What would happen if an unmanned helicopter delivered an autonomous ground vehicle? The Army has the answer.
Lockheed Martin teamed up with the U.S. Army to test how an unmanned helicopter works while delivering an autonomous ground vehicle. Called K-Max, the helicopter's capabilities were tested at the Tank Automotive Research, Development and Engineering Center (TARDEC) in Fort Benning, Ga.
According to Flight Global, the idea behind it all was to test "robots moving robots." During the demonstration, the K-Max as able to deliver the 5,000-pound Squad Mission Support System (SMSS), both developed by Lockheed. A slingload was used for the delivery, and the ground vehicle was then tested with a 9-inch Gyrocam optical sensor.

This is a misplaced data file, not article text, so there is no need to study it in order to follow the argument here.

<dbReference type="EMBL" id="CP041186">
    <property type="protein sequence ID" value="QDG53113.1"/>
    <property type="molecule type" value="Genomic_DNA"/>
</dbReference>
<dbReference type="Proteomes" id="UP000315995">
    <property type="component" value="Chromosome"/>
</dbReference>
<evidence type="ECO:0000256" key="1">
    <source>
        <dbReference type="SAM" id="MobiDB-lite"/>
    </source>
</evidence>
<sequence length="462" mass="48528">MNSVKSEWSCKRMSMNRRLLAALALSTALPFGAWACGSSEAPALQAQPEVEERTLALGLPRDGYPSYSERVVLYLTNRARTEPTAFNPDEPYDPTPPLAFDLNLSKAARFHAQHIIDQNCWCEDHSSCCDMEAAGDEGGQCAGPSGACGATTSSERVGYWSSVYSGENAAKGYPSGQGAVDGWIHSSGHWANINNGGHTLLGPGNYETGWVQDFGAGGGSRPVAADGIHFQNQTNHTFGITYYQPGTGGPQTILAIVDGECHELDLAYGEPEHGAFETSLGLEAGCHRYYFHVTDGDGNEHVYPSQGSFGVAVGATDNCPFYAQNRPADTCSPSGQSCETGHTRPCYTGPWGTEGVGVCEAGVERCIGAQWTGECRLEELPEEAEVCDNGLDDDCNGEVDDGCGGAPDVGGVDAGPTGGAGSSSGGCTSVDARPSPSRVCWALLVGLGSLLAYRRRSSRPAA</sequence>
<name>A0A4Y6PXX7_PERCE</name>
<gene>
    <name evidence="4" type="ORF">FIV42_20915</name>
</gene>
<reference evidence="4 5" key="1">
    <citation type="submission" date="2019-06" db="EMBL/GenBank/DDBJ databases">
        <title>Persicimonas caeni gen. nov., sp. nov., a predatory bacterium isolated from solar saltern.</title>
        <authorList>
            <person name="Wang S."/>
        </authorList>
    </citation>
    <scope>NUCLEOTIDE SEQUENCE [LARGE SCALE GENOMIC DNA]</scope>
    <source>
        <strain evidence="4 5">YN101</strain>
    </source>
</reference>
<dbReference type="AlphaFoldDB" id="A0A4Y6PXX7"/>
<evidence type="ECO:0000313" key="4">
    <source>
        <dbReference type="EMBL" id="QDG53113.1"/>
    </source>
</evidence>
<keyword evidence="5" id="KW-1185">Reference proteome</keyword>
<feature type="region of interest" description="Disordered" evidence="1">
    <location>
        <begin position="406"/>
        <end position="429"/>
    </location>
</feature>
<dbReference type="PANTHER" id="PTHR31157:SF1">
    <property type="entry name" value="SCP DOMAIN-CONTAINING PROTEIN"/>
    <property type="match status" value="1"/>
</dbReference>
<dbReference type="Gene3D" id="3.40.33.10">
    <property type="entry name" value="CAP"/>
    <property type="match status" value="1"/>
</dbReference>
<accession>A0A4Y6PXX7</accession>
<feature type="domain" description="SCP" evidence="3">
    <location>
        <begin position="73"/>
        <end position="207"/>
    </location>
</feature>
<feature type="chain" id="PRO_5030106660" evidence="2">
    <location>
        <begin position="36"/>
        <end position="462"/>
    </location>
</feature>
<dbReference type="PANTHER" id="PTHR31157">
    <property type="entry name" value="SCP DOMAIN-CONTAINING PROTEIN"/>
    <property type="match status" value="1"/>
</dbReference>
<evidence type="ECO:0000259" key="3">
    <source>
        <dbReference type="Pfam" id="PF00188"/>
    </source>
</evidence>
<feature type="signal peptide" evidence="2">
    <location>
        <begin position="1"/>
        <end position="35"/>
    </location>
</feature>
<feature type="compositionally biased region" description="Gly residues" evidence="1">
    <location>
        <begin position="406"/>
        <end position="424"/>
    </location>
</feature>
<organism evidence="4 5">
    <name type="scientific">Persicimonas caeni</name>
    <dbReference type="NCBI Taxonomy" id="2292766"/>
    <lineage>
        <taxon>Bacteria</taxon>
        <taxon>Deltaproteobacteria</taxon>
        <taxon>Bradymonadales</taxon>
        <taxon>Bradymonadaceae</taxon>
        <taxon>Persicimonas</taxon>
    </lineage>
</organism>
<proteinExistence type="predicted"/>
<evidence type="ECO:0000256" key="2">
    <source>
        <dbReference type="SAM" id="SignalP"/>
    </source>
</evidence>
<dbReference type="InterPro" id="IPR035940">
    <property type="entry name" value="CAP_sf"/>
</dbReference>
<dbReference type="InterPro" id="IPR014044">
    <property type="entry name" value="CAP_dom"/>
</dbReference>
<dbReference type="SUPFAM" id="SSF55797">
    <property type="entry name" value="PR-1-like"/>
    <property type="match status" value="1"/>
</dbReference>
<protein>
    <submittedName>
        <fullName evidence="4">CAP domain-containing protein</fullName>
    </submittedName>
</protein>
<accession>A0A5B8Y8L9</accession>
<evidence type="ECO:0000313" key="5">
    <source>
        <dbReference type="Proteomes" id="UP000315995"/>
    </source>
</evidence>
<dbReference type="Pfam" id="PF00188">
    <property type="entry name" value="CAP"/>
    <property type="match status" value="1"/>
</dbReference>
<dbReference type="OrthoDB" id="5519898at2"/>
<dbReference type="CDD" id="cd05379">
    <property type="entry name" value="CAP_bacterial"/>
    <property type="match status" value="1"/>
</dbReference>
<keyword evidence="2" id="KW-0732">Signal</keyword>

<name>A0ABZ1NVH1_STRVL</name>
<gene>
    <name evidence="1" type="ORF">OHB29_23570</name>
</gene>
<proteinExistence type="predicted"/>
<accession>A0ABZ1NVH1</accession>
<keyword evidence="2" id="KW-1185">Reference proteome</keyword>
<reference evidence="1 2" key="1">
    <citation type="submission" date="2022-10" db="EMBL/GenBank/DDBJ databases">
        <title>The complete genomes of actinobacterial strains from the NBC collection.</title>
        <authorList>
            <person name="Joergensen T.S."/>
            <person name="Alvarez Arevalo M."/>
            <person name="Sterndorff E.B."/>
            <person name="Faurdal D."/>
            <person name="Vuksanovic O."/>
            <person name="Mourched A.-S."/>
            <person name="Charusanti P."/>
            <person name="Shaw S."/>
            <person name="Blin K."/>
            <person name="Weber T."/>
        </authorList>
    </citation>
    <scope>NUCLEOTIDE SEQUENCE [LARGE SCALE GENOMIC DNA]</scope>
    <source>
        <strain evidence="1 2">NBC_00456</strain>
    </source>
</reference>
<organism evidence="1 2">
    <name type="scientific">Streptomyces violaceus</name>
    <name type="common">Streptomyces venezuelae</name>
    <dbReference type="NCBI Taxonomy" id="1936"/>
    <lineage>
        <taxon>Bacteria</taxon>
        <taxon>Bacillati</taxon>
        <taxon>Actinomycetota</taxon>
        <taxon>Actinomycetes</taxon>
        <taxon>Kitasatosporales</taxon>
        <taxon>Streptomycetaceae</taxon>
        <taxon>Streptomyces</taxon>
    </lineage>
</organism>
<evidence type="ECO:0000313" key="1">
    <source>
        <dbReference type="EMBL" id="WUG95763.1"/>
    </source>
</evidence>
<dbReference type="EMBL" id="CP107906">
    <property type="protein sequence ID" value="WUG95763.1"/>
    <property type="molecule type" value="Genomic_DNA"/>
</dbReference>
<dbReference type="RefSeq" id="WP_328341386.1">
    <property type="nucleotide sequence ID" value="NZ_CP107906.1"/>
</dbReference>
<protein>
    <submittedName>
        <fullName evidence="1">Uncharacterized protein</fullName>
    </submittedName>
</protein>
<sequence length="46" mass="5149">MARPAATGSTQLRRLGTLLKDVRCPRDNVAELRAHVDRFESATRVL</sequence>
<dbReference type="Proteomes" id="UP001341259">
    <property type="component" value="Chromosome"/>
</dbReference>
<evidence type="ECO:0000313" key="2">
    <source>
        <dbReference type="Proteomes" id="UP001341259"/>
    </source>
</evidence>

“The synergistic use of unmanned air and ground vehicles will give warfighters a larger operational reach, and allow execution of missions that are currently performed at great risk,” said Paul Rogers, director of TARDEC.
The Gyrocam helped researchers keep track of each phase of the mission, even while in flight. The sensors scan for potential treats and provide geo-location coordinates of anyone deemed "hostile" for indirect-fire missions.
During the test, both vehicles had line-of-sight and mobile communications (SATCOM) systems. Meanwhile, a remote-operations center controlled and monitored their activity.